There is nothing "trivial" about millions of people across the world suffering from epilepsy treatments that have serious and distressing side effects.
So our argument against the Committee of Advertising Practice’s view was threefold:
First, we credit the public with the intelligence to distinguish between illegal soft drug use and creating new cannabinoid medicines to treat epilepsy.
The medicine has been developed after a team of our scientists identified and extracted a single chemical, non-psychoactive component from the cannabis plant – formulating it as a strawberry flavoured solution, in a sesame oil mix.
In other words, it does not create a high and is from a completely different part of the plant than the Class B drug in dried or resin form.
This research has already had worldwide coverage – being fully peer-reviewed by scientific community; has been presented and debated across the world; and has had global media exposure – and concerns about being seen to promote the use of cannabis has never been raised.
Second, universities exist to promote and provoke debate – that's why our advert has a deliberately strong visual image and headline.
It is a clear play on words illustrating that illegal cannabis use is harmful; that current epilepsy treatments leave many sufferers with distressing side-effects; and that the use of the non-psychotic compounds in the cannabis plant can now be extracted to treat the condition.
It is hard to believe that the advert could be seen as condoning drug use.
Third, we take our responsibilities as an advertiser and educational institution very seriously. The advert has a clear disclaimer that the University has a zero tolerance approach to drug abuse and links to anti-drugs information on the Talk to Frank campaign.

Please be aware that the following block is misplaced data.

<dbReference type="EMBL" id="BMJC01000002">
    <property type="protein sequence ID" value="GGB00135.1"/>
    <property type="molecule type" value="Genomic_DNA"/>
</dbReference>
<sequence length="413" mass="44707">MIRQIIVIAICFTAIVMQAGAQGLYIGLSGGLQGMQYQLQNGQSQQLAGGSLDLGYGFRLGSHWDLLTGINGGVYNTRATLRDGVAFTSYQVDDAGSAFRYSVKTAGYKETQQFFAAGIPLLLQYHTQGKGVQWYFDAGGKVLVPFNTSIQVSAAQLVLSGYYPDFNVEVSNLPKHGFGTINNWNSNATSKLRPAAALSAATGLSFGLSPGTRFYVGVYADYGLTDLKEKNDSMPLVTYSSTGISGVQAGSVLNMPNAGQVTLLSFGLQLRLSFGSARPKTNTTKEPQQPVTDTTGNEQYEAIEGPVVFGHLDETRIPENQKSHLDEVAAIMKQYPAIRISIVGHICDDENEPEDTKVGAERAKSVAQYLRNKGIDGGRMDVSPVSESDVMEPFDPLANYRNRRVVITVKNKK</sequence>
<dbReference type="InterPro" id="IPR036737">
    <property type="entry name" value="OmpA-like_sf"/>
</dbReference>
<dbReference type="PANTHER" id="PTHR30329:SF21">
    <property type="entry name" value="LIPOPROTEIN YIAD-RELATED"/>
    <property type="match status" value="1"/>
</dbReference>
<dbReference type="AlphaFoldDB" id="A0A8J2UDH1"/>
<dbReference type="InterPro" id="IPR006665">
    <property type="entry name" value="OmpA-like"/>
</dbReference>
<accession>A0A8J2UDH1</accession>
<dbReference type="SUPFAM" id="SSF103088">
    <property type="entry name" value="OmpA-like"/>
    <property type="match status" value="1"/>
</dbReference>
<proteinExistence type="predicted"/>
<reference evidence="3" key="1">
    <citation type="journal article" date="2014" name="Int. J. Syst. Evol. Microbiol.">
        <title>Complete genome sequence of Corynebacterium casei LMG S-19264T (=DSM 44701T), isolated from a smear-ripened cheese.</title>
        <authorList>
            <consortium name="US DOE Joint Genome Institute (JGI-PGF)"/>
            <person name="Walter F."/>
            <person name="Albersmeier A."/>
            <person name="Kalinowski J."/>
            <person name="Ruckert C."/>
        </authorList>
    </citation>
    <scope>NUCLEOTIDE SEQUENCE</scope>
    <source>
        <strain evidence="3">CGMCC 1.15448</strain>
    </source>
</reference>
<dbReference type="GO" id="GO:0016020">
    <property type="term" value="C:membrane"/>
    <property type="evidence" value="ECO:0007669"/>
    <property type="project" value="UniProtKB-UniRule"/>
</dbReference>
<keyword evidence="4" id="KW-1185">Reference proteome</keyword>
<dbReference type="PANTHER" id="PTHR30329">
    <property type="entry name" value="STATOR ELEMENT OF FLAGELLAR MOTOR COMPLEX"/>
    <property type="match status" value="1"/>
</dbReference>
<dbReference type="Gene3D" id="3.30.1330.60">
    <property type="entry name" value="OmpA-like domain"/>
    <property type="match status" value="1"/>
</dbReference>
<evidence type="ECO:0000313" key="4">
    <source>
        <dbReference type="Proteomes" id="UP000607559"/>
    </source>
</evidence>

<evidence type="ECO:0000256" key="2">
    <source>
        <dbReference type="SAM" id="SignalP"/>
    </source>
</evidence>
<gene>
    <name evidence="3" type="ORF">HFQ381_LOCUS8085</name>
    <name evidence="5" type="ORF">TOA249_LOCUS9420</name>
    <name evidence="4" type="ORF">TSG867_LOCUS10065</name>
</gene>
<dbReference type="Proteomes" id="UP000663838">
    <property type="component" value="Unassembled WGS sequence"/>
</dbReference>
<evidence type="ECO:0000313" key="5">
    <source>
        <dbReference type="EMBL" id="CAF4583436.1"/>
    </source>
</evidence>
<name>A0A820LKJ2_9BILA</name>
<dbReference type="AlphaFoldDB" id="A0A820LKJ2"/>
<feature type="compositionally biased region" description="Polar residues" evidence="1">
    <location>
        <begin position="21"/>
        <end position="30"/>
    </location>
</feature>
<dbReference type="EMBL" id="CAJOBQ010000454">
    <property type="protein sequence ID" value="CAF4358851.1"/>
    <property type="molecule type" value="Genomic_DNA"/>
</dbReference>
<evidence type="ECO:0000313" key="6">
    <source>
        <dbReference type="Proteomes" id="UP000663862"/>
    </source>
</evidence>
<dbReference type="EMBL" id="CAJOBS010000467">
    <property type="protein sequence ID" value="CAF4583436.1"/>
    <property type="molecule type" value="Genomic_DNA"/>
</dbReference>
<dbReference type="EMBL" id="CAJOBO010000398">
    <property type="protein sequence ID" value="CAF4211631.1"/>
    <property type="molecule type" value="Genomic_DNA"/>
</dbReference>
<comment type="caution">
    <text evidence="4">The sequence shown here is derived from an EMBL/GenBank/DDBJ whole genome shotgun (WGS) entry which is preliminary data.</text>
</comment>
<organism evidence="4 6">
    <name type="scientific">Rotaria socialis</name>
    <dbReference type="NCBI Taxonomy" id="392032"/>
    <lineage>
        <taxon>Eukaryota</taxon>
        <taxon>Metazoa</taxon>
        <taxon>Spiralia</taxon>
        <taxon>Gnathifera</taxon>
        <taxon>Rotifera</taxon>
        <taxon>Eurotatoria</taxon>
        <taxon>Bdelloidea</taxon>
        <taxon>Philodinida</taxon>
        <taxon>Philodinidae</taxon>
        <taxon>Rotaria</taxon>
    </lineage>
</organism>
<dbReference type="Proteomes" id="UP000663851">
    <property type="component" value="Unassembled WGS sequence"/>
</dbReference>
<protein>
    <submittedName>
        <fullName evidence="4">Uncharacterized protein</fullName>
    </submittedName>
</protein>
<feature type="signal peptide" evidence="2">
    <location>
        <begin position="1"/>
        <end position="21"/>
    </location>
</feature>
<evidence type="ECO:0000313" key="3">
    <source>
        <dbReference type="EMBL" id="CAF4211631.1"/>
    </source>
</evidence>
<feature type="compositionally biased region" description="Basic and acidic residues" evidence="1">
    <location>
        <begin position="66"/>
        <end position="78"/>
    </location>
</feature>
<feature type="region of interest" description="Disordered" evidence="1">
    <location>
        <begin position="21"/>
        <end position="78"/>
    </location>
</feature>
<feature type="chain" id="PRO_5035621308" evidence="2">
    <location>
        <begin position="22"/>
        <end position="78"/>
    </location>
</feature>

We are in the extraordinary position of one of the leading research-intensive universities in the UK being advised and potentially prevented from promoting genuinely top-class work as it sees fit.
Universities exist to promote and provoke debate - that's why our proposed advert is deliberately strong. One has to question where the line should be drawn when a normally pretty staid publication like National Geographic puts a cannabis plant on its June front page to promote its “Science of Marijuana” cover story.
However, as a responsible institution, we must operate within the rules for advertisers – so while we have run the poster on our own campus, we do not plan to use it elsewhere for now.
But what do you think?
Have we got this right? Does this advert “trivialise” drug use? Should advertisers be able to discuss the use of cannabinoid medicines – and if so how? Where should universities draw the line in promoting their own research? And do universities have wider responsibilities to young people in how they market themselves?
The Epilepsy Society has much more information about the condition. For broader advice and information on drugs go to the Talk to Frank website.
We welcome your thoughts and comments so please join the debate in the forum.
Head of News & Content
University of Reading
and another thing, if weed stops seizures and you're promoting that, then what's the problem? promoting drugs can be good when it is medicinal, and even if it is purely recreational, if you advertise the dangers/risks, then there's no problem with that either.